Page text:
Welcome! We’re excited to have contributors like you interested in supporting Orbital. Since Orbital is a modular solution, there are lots of tasks available.
If you haven’t already, you should check out our Quick-Start Guide section. That’s where you’ll find our installation guide and an overview of the project.
You should also take a moment to look at our Code of Conduct.
Once you’ve covered those bases, take a look at our section on Testing or our Code Standards. See something wrong or missing? Try Bug Reporting and Feature Suggestions. If you’re ready to write some code, then you should refer to Contributing Code.
You can always reach out to us by contacting the project team at firstname.lastname@example.org.
In order to best maintain Orbital, we have done our best to cover as much code as possible with unit tests. Our testing framework of choice is xUnit (Orbital Server) and Jest (Orbital Designer). If you’re not familiar with them already, we suggest you check out the documentation at their respective sites here: xUnit and Jest.
It is expected that any code added to the project will not impact the percentage code covered. That means that thorough unit tests will be included with any new code, for both success and failure conditions.
For Orbital server, we don’t unit test our repositories. Repositories should be as thin as possible in creating paths of access to other services, databases, files, etc. By keeping these interactions as simple as possible and pushing logic up to the service level we feel confident in trusting our repository functionality. In cases such as the repositories, where code is not going to be unit tested, the
ExcludeFromCodeCoverage attribute should be used.
Our coding standards can be found in our external Style Guide.
Here’s how to report a bug:
- Before you report a bug, please make sure it hasn’t already been reported. You can do that by checking our backlog.
- Use a clear title to describe the problem. This will help diagnose the issue and prioritize it.
- Give thorough steps to reproduce the bug. Include a step-by-step guide to reproducing the error. Remember to explain how you did something, not just what you did. Be detailed.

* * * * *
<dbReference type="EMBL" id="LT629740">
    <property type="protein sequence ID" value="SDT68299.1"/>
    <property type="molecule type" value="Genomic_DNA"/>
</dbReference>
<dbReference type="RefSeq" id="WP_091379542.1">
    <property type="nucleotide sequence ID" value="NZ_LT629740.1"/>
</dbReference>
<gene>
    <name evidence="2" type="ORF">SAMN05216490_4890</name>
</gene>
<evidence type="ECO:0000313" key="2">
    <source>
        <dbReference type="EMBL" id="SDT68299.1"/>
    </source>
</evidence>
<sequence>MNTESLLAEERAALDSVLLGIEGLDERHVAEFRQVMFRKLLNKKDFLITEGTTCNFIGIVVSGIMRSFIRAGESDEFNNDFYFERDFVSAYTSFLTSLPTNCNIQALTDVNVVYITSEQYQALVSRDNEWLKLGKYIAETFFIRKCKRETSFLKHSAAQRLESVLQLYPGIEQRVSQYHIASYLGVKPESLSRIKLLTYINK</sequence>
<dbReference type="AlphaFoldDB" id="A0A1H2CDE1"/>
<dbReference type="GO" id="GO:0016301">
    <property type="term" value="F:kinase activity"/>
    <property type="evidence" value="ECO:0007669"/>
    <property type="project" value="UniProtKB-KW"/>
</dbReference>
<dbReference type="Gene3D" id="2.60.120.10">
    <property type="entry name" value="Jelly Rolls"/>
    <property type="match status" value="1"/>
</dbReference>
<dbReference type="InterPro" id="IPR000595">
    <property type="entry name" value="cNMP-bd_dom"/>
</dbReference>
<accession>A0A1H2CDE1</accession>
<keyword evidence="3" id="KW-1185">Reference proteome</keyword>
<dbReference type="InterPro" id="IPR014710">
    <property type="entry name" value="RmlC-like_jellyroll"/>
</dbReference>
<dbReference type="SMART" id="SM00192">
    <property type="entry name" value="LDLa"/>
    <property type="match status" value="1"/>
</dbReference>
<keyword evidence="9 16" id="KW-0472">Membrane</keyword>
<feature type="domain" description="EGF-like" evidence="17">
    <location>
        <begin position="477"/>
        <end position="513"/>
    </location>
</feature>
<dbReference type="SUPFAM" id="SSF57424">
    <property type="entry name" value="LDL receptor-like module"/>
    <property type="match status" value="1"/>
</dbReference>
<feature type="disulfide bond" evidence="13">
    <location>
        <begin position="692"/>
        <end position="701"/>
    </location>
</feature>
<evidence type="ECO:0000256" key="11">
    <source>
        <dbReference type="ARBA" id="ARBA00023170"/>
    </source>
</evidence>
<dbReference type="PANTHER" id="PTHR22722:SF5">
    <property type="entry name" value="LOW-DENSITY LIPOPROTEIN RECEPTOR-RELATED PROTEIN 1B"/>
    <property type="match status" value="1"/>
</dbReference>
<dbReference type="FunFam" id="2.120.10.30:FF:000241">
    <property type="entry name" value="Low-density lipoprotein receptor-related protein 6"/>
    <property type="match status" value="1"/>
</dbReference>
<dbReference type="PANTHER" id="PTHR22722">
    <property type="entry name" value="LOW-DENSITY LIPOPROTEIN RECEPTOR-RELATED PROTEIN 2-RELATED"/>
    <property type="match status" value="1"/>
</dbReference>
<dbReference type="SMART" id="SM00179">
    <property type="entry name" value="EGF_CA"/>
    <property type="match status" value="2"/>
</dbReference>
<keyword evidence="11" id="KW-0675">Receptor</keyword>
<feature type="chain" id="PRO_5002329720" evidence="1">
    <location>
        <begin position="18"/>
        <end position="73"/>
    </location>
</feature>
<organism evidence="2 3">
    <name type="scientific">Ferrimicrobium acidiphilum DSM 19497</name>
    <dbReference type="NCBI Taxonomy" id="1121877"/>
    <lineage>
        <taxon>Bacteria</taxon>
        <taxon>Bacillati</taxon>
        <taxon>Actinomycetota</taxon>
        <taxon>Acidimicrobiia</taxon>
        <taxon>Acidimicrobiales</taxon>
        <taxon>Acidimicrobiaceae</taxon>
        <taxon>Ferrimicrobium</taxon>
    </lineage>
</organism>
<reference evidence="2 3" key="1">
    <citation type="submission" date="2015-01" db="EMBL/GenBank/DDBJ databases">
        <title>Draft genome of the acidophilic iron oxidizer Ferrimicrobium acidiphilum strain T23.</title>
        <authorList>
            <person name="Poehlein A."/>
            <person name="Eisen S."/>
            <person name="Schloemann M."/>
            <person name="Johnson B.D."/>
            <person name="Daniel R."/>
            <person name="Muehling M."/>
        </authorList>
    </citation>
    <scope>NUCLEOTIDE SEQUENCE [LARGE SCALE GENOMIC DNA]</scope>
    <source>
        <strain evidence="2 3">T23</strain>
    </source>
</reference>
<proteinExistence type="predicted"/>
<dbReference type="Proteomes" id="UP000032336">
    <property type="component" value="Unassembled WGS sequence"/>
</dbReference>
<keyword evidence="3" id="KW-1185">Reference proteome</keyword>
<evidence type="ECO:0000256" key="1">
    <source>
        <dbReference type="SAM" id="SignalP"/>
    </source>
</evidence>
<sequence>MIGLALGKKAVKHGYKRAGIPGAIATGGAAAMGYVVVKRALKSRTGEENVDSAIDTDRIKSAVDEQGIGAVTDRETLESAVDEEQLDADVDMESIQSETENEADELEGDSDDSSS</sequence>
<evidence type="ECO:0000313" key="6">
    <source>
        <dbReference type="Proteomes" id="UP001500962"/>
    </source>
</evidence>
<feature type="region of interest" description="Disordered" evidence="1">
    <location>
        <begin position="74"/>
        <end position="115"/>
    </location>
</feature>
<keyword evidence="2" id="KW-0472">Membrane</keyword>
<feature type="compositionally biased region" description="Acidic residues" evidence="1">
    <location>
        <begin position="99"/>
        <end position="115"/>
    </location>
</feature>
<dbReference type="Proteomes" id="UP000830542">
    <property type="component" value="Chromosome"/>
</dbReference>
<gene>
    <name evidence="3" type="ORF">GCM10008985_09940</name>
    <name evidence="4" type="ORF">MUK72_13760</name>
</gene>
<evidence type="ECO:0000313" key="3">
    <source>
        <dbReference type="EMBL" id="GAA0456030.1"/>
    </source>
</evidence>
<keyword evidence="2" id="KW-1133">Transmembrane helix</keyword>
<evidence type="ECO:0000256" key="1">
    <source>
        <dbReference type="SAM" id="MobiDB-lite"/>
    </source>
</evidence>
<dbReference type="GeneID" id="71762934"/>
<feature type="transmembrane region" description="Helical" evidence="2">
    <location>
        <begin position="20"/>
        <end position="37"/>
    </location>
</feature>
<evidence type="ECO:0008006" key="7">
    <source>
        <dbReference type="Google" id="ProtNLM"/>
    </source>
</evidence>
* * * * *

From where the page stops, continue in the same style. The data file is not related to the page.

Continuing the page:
- Include all the information you have. More than just how to reproduce the bug, tell us everything you know and have gathered to present. Here are a few questions to get you started:
- What environment are you using?
- What user permissions was everything running under?
- What was the data submitted into the system?
- What was the expected outcome?
- What was the actual outcome?
- Was any error reported? Please send any copies of error messages and/or stack traces.
- What information is in the logs? If logging was not activated, turn on logging and re-produce the bug.
- Has this ever worked before? If so, what’s different about the circumstances of this instance?
- Attach some files. Add log files, screenshots, even animated GIFs that might show more information about the bug.
- Suggest a solution. Maybe the fix isn’t obvious, but even if you’re not going to code a solution we would appreciate your inclusion of the fruits of your investigation so far.
- Submit your bug. Send us an email with all the information to the project team at email@example.com.
We know Orbital has the room for many cool new features. You see that too? Want to tell us about it? Give this a try:
- As with bugs, please check the list of outstanding and in-development features to make sure it hasn’t already been reported.
- Create a descriptive and clear title. This will help us find it later on.
- Provide a thorough description of the feature. Can you add a step-by-step guide? Describe each step of interaction and expected behavior in execution.
- Explain the added value. What priority should this feature be? Why? How would it make Orbital more useful to the most people?
- Include documentation. Link to any supporting documentation that might be necessary.
- Label it as an enhancement. We don’t want to confuse our features and bugs.
Ready to get in there and make some commits? Great! We recommend you start by taking a look at the outstanding issues for a few bugs you can squash. Once you’ve familiarized yourself with the code, maybe tackle a feature request.
Here are a few guidelines to making your contribution:
- Check the project for existing pull requests. Best to prevent the duplication of effort.
- Create a new branch for your work. It’s best to create the branch from the issue itself to keep the naming consistent.
- Follow our style guide.
- Include unit tests. Check out our testing guidelines for more details.
- Submit a pull request. We’ll take a look at your work before it gets merged in.
- Address any comments or suggestions. If we have any feedback we’ll want to resolve that before a merge.